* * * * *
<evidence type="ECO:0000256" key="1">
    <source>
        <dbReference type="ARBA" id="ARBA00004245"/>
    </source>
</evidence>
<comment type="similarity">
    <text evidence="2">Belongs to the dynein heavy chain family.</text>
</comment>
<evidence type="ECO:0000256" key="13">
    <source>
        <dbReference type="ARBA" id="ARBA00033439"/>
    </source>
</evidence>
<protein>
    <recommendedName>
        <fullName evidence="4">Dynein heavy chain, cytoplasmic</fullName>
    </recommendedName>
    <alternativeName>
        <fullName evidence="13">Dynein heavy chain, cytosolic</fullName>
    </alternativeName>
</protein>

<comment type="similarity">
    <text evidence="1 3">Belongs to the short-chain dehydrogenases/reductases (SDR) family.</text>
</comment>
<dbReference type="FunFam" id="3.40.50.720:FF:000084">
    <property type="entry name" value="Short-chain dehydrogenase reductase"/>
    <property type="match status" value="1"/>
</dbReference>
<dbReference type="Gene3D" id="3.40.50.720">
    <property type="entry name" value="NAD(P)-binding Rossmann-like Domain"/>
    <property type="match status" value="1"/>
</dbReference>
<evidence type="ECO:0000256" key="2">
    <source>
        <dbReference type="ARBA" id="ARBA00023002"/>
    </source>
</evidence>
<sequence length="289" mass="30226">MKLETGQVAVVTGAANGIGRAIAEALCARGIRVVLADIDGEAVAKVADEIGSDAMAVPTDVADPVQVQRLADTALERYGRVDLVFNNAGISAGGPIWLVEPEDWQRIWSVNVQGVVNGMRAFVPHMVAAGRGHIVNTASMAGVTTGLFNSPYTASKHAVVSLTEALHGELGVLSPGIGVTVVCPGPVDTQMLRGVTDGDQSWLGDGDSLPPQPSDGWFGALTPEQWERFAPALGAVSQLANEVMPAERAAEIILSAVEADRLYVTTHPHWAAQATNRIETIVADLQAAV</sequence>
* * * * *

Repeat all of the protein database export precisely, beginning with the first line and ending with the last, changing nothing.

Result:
<evidence type="ECO:0000256" key="1">
    <source>
        <dbReference type="ARBA" id="ARBA00004245"/>
    </source>
</evidence>
<comment type="similarity">
    <text evidence="2">Belongs to the dynein heavy chain family.</text>
</comment>
<evidence type="ECO:0000256" key="13">
    <source>
        <dbReference type="ARBA" id="ARBA00033439"/>
    </source>
</evidence>
<protein>
    <recommendedName>
        <fullName evidence="4">Dynein heavy chain, cytoplasmic</fullName>
    </recommendedName>
    <alternativeName>
        <fullName evidence="13">Dynein heavy chain, cytosolic</fullName>
    </alternativeName>
</protein>

<comment type="similarity">
    <text evidence="1 3">Belongs to the short-chain dehydrogenases/reductases (SDR) family.</text>
</comment>
<dbReference type="FunFam" id="3.40.50.720:FF:000084">
    <property type="entry name" value="Short-chain dehydrogenase reductase"/>
    <property type="match status" value="1"/>
</dbReference>
<dbReference type="Gene3D" id="3.40.50.720">
    <property type="entry name" value="NAD(P)-binding Rossmann-like Domain"/>
    <property type="match status" value="1"/>
</dbReference>
<evidence type="ECO:0000256" key="2">
    <source>
        <dbReference type="ARBA" id="ARBA00023002"/>
    </source>
</evidence>
<sequence length="289" mass="30226">MKLETGQVAVVTGAANGIGRAIAEALCARGIRVVLADIDGEAVAKVADEIGSDAMAVPTDVADPVQVQRLADTALERYGRVDLVFNNAGISAGGPIWLVEPEDWQRIWSVNVQGVVNGMRAFVPHMVAAGRGHIVNTASMAGVTTGLFNSPYTASKHAVVSLTEALHGELGVLSPGIGVTVVCPGPVDTQMLRGVTDGDQSWLGDGDSLPPQPSDGWFGALTPEQWERFAPALGAVSQLANEVMPAERAAEIILSAVEADRLYVTTHPHWAAQATNRIETIVADLQAAV</sequence>